WARNING: A new inventory has been created on one or more nodes in this session.
    However, it has not yet been registered as the central inventory of this
    system. To register the new inventory please run the script at
    '/u01/app/oraInventory/orainstRoot.sh' with root privileges on nodes
    'dm01db01'. If you do not register the inventory, you may not be able to update
    or patch the products you installed.
    
    The following configuration scripts need to be executed as the "root" user in
    each cluster node:
    
    /u01/app/oraInventory/orainstRoot.sh #On nodes dm01db01
    
    /u01/app/12.1.0.2/grid/root.sh #On nodes dm01db01
    
  5. Run the configuration scripts.
    As the root user, first disable HAIP, then run the orainstRoot.sh and root.sh scripts on the replacement database server using the commands shown in the following example.
    # export HAIP_UNSUPPORTED=true
    # /u01/app/oraInventory/orainstRoot.sh
    Creating the Oracle inventory pointer file (/etc/oraInst.loc)
    Changing permissions of /u01/app/oraInventory.
    Adding read,write permissions for group.
    Removing read,write,execute permissions for world.
    Changing groupname of /u01/app/oraInventory to oinstall.
    The execution of the script is complete.
     
    # GRID_HOME/root.sh
    

    Note:

    Check GRID_HOME/install/ log files for the output of root.sh script.

    If you are running Oracle Grid Infrastructure release 11.2, then the output file created by the script reports that the listener resource on the replaced database server failed to start. This is the expected output.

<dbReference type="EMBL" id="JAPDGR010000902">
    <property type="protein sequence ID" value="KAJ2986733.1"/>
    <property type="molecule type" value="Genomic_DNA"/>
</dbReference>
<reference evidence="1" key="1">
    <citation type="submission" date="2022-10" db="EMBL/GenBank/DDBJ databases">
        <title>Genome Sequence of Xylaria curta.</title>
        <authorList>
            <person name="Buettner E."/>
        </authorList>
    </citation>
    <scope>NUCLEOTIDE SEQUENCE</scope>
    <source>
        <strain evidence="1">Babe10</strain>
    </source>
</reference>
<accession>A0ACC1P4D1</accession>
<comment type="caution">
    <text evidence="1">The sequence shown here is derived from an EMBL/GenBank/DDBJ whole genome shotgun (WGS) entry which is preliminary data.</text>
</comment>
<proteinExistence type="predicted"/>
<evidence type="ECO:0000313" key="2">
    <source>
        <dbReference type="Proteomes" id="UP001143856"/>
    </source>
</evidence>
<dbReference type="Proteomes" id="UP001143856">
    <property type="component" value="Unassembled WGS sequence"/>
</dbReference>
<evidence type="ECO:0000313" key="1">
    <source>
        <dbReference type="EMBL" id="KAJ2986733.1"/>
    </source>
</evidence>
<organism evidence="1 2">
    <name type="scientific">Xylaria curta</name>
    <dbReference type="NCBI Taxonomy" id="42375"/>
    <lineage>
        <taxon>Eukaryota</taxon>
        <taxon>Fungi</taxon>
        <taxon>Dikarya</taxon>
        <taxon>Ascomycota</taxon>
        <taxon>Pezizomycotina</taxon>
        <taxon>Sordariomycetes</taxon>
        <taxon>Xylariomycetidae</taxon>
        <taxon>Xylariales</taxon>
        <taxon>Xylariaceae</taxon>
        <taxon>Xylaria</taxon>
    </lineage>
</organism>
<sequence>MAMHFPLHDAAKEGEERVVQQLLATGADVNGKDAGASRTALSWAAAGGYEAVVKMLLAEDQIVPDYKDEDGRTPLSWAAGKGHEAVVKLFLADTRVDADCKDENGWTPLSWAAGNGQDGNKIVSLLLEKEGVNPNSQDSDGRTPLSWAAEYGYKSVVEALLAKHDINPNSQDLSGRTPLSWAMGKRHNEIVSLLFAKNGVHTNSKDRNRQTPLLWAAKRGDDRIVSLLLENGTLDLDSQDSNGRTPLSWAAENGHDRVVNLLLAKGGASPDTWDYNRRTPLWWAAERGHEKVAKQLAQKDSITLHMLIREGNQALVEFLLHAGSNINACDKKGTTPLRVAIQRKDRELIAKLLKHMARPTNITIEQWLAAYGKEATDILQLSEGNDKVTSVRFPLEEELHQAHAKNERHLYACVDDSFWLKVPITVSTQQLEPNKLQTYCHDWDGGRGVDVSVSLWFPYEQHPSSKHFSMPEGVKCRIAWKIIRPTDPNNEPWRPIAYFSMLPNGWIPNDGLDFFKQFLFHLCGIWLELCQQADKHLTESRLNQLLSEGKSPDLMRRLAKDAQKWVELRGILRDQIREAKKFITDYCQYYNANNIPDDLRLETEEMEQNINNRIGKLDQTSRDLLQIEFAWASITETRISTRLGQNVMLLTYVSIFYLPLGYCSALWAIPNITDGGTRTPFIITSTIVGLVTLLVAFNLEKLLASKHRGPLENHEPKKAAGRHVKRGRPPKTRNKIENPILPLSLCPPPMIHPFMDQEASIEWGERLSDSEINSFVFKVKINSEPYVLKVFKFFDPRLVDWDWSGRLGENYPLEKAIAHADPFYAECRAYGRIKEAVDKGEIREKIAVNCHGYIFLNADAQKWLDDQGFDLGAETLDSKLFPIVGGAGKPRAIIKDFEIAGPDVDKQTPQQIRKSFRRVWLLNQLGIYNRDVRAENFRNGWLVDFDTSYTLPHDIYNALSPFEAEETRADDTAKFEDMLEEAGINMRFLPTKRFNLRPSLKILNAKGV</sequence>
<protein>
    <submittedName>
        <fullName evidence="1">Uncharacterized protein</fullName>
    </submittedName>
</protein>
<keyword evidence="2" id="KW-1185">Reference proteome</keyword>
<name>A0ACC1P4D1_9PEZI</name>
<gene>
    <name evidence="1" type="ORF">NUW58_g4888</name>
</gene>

/u01/app/11.2.0/grid/bin/srvctl start listener -n dm01db01 \
    ...Failed
    /u01/app/11.2.0/grid/perl/bin/perl \
    -I/u01/app/11.2.0/grid/perl/lib \
    -I/u01/app/11.2.0/grid/crs/install \
    /u01/app/11.2.0/grid/crs/install/rootcrs.pl execution failed

    After the scripts are run, the following message is displayed:

    The Cluster Node Addition of /u01/app/12.1.0.2/grid was successful.
    Please check '/tmp/silentInstall.log' for more details.
    
  6. Check the cluster.
    $ GRID_HOME/bin/crsctl check cluster -all
    
    **************************************************************
    node1:
    CRS-4537: Cluster Ready Services is online
    CRS-4529: Cluster Synchronization Services is online
    CRS-4533: Event Manager is online
    **************************************************************
    node2:
    CRS-4537: Cluster Ready Services is online
    CRS-4529: Cluster Synchronization Services is online
    CRS-4533: Event Manager is online
    **************************************************************
    node3:
    CRS-4537: Cluster Ready Services is online
    CRS-4529: Cluster Synchronization Services is online
    CRS-4533: Event Manager is online
  7. If you are running Oracle Grid Infrastructure release 11.2, then re-enable the listener resource.

    Run the following commands on the replacement database server.

    # GRID_HOME/grid/bin/srvctl enable listener -l LISTENER \
      -n replacement_server
    
    # GRID_HOME/grid/bin/srvctl start listener -l LISTENER  \
      -n replacement_server
  8. Start the disk groups on the replacement server.
    1. Check disk group status.

      In the following example, notice that disk groups are offline on the replacement server.

      $ crsctl stat res -t
      --------------------------------------------------------------------------------